Penny said of their early relationship, “The only thing (Harry) didn’t bargain for was an animal lover. And not just dogs, but horses and chickens and rabbits. I helped the rehabbers in this area rehab deer and raccoons and squirrels… I’ve slept on the floor with deer before.”  Harry adapted, sharing in the feeding fawns, playing with pigs and raccoons and all of the other animals that came to their home. 

Harry went horseback riding from time to time.

Harry and Penny raised a pig from infancy. It wasn’t uncommon for Harry to play with Lillly or even snuggle with her. They found out that unlike some usual pets like cats and dogs, Lillly was very respectful of the humans’ personal space while sleeping.  When she was little, Lillly took car rides with Harry.

“He had her so spoiled. She’s still spoiled, but now she’s a bully in the house.” Evidently, Princess Lillly was trained by Harry to command the attention she deserves.  

Harry napping with a spoiled pet pig.

Family vacations to the mountains in North Carolina were an annual event. Penny described the outdoors with Harry and the rest of the family.  “Whitewater rafting, kayaking, floating down the river on rafts… climbing, taking hikes, looking over the edge of the mountain …”  The list of things Harry loved was enormous. 

He also had a great sense of humor and loved joking around with his family. Remembering one vacation, Penny said, “My sister’s husband and (Harry), are very close and they both went and got these dorky teeth that looked like half of them missing.”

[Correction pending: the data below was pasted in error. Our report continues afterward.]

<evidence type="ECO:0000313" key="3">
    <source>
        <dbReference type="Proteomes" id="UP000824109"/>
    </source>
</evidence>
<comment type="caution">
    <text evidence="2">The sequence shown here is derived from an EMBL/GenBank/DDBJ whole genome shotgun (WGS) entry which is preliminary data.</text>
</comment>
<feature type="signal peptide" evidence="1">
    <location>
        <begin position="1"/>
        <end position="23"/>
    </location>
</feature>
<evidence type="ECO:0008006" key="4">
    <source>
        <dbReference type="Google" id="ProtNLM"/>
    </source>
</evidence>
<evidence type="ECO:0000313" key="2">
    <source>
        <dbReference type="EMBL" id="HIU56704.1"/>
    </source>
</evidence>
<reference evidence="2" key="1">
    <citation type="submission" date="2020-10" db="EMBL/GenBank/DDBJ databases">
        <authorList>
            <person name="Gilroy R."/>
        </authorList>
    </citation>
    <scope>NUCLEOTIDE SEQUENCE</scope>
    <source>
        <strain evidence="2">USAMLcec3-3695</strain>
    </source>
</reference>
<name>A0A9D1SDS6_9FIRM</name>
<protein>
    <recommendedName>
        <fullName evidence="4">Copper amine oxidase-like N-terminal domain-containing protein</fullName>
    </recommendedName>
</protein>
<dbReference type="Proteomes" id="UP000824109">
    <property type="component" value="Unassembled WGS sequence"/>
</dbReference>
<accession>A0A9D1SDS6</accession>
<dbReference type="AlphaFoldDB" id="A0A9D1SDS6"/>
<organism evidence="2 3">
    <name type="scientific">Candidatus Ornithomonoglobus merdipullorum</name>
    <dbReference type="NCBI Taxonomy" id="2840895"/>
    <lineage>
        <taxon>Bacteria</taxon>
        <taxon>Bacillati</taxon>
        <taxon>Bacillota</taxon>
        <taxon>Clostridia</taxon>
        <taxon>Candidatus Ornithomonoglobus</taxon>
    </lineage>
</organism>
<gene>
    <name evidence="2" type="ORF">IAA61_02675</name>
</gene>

Penny described a time while visiting the Dominican Republic where Harry picked up a centipede, which Penny described as being about six inches long.  “And our guide came by to take us on one of our excursions. We were all excited about telling them how Harry had helped that centipede and (the guide) just looked at Harry… (Centipedes) are poisonous over there!”  Harry was unhurt, and the centipede spent time with Harry just exploring his hands before he was returned safely to the dirt of the island nation.

At work, Harry was dedicated to the Hernando County community.  When in the hospital, he often spoke of getting back to work. He left the county with over 700 hours of PTO (paid time off), over 17 weeks, available to him.

Well known in the community, Harry usually always met someone, or a few someones he knew when visiting local establishments.  “Anywhere we’d go, we’d be in a restaurant, and then someone waves, ‘Hey, Harry!’ and come over and start talking about baseball, or football or something.” 

Brittany Johnson dances with her father Harry.

His ability to mobilize the community also benefited the Cystic Fibrosis Foundation.  One of Harry and Penny’s granddaughters was born with Cystic Fibrosis (CF), a condition that causes problems with breathing and digestion. 

Harry, of course, organized annual events to raise funds to benefit research and treatment of Cystic Fibrosis. The affected granddaughter is doing well, which Penny attributes to a new medication.  

Many people throughout Hernando County are proud to have known Harry Johnson.  He will be missed.

For more information on CF, please visit cff.org.